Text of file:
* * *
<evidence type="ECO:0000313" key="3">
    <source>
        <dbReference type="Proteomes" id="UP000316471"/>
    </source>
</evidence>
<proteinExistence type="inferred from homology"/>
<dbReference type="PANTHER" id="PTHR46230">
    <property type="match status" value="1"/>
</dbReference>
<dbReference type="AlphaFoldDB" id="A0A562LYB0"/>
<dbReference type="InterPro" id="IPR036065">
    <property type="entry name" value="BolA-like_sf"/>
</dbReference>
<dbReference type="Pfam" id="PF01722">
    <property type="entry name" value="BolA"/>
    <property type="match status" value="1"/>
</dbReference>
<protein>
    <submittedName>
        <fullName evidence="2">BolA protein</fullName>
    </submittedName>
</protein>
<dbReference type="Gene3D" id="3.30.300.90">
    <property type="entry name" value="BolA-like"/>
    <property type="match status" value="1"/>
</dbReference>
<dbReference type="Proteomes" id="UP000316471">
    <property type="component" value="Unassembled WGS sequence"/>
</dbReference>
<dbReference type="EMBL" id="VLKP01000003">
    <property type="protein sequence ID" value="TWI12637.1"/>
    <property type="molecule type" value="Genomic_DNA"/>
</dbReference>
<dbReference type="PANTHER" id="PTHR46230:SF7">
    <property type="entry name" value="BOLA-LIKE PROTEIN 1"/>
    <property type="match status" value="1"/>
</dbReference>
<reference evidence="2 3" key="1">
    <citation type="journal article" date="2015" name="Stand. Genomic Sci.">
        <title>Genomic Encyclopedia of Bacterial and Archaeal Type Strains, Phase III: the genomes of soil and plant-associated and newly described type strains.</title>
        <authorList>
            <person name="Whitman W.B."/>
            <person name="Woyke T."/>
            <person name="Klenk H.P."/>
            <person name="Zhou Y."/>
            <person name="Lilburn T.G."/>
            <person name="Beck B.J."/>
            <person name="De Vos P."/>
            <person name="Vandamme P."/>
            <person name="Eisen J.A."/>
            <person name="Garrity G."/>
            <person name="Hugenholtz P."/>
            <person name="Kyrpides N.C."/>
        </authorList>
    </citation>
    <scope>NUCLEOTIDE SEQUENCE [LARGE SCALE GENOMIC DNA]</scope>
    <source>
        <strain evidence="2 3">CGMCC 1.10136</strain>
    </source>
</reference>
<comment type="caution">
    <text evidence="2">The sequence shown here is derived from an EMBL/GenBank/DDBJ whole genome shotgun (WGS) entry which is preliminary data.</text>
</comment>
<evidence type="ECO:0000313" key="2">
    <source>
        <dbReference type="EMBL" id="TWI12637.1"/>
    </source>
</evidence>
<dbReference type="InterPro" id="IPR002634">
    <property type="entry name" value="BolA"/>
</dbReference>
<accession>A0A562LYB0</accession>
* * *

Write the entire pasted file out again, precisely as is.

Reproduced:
<evidence type="ECO:0000313" key="3">
    <source>
        <dbReference type="Proteomes" id="UP000316471"/>
    </source>
</evidence>
<proteinExistence type="inferred from homology"/>
<dbReference type="PANTHER" id="PTHR46230">
    <property type="match status" value="1"/>
</dbReference>
<dbReference type="AlphaFoldDB" id="A0A562LYB0"/>
<dbReference type="InterPro" id="IPR036065">
    <property type="entry name" value="BolA-like_sf"/>
</dbReference>
<dbReference type="Pfam" id="PF01722">
    <property type="entry name" value="BolA"/>
    <property type="match status" value="1"/>
</dbReference>
<protein>
    <submittedName>
        <fullName evidence="2">BolA protein</fullName>
    </submittedName>
</protein>
<dbReference type="Gene3D" id="3.30.300.90">
    <property type="entry name" value="BolA-like"/>
    <property type="match status" value="1"/>
</dbReference>
<dbReference type="Proteomes" id="UP000316471">
    <property type="component" value="Unassembled WGS sequence"/>
</dbReference>
<dbReference type="EMBL" id="VLKP01000003">
    <property type="protein sequence ID" value="TWI12637.1"/>
    <property type="molecule type" value="Genomic_DNA"/>
</dbReference>
<dbReference type="PANTHER" id="PTHR46230:SF7">
    <property type="entry name" value="BOLA-LIKE PROTEIN 1"/>
    <property type="match status" value="1"/>
</dbReference>
<reference evidence="2 3" key="1">
    <citation type="journal article" date="2015" name="Stand. Genomic Sci.">
        <title>Genomic Encyclopedia of Bacterial and Archaeal Type Strains, Phase III: the genomes of soil and plant-associated and newly described type strains.</title>
        <authorList>
            <person name="Whitman W.B."/>
            <person name="Woyke T."/>
            <person name="Klenk H.P."/>
            <person name="Zhou Y."/>
            <person name="Lilburn T.G."/>
            <person name="Beck B.J."/>
            <person name="De Vos P."/>
            <person name="Vandamme P."/>
            <person name="Eisen J.A."/>
            <person name="Garrity G."/>
            <person name="Hugenholtz P."/>
            <person name="Kyrpides N.C."/>
        </authorList>
    </citation>
    <scope>NUCLEOTIDE SEQUENCE [LARGE SCALE GENOMIC DNA]</scope>
    <source>
        <strain evidence="2 3">CGMCC 1.10136</strain>
    </source>
</reference>
<comment type="caution">
    <text evidence="2">The sequence shown here is derived from an EMBL/GenBank/DDBJ whole genome shotgun (WGS) entry which is preliminary data.</text>
</comment>
<evidence type="ECO:0000313" key="2">
    <source>
        <dbReference type="EMBL" id="TWI12637.1"/>
    </source>
</evidence>
<dbReference type="InterPro" id="IPR002634">
    <property type="entry name" value="BolA"/>
</dbReference>
<accession>A0A562LYB0</accession>